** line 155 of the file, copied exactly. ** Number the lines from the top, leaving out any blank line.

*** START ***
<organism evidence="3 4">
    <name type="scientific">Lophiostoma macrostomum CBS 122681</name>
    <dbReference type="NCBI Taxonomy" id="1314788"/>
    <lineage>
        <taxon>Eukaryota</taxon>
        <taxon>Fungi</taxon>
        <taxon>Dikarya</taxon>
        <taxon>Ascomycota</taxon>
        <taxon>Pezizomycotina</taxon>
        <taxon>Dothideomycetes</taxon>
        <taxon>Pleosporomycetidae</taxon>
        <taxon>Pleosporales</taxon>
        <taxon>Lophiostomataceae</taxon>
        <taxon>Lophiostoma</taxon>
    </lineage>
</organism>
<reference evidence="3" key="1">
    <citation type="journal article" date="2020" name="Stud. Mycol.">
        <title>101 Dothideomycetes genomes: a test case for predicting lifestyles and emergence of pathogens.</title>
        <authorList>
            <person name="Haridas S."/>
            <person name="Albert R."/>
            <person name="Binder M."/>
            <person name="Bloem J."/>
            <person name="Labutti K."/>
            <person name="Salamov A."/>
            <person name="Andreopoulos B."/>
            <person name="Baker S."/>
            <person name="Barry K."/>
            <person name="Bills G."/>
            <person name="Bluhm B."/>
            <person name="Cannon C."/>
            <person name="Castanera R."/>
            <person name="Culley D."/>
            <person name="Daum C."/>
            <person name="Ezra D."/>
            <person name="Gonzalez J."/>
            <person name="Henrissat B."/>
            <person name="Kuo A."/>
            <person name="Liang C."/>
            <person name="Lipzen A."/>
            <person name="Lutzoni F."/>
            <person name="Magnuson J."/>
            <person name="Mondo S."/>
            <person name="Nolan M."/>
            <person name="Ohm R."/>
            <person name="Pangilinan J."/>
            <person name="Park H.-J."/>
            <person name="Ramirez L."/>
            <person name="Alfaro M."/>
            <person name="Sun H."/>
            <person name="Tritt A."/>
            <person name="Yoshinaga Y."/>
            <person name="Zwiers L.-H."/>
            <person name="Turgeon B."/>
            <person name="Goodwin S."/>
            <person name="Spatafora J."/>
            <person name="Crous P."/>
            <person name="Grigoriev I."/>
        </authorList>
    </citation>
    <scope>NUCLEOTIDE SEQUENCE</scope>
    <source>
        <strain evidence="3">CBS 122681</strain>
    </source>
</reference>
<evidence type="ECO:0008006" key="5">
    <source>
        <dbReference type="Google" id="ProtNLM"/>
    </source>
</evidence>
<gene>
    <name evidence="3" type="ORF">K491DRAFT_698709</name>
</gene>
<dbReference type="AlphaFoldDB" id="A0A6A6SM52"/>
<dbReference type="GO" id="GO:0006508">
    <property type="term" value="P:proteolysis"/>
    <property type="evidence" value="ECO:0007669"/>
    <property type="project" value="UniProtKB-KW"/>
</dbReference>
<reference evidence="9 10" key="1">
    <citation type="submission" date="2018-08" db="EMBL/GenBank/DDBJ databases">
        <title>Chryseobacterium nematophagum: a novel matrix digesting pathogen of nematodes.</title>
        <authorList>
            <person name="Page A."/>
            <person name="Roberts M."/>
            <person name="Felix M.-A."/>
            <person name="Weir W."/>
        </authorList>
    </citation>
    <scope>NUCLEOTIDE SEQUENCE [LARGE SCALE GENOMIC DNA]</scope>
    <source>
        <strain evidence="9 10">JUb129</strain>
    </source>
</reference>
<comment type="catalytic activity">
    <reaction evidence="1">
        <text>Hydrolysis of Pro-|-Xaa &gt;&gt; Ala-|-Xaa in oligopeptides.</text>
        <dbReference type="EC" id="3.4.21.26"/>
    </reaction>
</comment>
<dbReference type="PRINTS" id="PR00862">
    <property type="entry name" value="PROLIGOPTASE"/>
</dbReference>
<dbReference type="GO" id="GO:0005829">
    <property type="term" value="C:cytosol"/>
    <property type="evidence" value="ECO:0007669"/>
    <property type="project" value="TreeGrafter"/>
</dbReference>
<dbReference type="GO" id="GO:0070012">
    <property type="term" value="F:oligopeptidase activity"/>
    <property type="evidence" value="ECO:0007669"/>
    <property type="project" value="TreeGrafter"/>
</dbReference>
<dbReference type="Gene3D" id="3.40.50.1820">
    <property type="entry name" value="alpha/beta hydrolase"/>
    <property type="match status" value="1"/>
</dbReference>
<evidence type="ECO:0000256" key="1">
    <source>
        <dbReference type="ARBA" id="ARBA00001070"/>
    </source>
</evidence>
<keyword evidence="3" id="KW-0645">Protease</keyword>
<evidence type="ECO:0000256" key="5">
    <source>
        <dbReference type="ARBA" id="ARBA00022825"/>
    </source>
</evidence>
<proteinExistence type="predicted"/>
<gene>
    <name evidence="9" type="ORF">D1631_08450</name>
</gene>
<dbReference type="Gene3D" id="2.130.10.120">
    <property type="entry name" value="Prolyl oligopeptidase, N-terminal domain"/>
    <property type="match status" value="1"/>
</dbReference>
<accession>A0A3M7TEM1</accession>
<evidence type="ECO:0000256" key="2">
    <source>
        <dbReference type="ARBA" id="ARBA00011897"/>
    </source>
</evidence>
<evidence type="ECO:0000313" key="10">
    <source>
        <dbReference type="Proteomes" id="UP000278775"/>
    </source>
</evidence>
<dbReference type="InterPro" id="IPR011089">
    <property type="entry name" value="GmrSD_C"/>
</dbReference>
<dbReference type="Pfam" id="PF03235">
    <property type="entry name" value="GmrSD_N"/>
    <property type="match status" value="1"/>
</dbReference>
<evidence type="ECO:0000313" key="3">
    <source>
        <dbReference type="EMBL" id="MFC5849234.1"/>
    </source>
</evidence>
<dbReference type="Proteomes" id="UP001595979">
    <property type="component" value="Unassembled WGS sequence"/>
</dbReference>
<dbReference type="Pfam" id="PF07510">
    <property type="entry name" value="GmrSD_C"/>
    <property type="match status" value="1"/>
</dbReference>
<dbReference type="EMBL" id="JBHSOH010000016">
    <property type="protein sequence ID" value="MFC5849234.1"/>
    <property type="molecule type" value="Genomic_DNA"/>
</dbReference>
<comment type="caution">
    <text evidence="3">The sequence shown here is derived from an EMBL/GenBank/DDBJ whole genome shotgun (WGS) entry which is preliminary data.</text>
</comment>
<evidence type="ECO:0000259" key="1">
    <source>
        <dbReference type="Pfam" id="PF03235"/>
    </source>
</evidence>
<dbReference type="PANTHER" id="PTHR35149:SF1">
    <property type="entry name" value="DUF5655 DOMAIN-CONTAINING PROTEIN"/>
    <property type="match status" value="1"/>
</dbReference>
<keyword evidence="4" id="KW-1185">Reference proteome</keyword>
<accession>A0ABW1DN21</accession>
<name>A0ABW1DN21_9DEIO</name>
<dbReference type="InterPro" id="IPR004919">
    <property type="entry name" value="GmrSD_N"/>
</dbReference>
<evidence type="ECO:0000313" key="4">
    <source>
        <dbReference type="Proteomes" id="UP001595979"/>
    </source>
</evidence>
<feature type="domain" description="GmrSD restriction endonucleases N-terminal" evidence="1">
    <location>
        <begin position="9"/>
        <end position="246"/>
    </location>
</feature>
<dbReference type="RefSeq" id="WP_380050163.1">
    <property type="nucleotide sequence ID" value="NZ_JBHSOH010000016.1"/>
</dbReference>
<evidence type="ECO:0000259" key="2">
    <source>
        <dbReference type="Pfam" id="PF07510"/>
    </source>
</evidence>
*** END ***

</dbReference>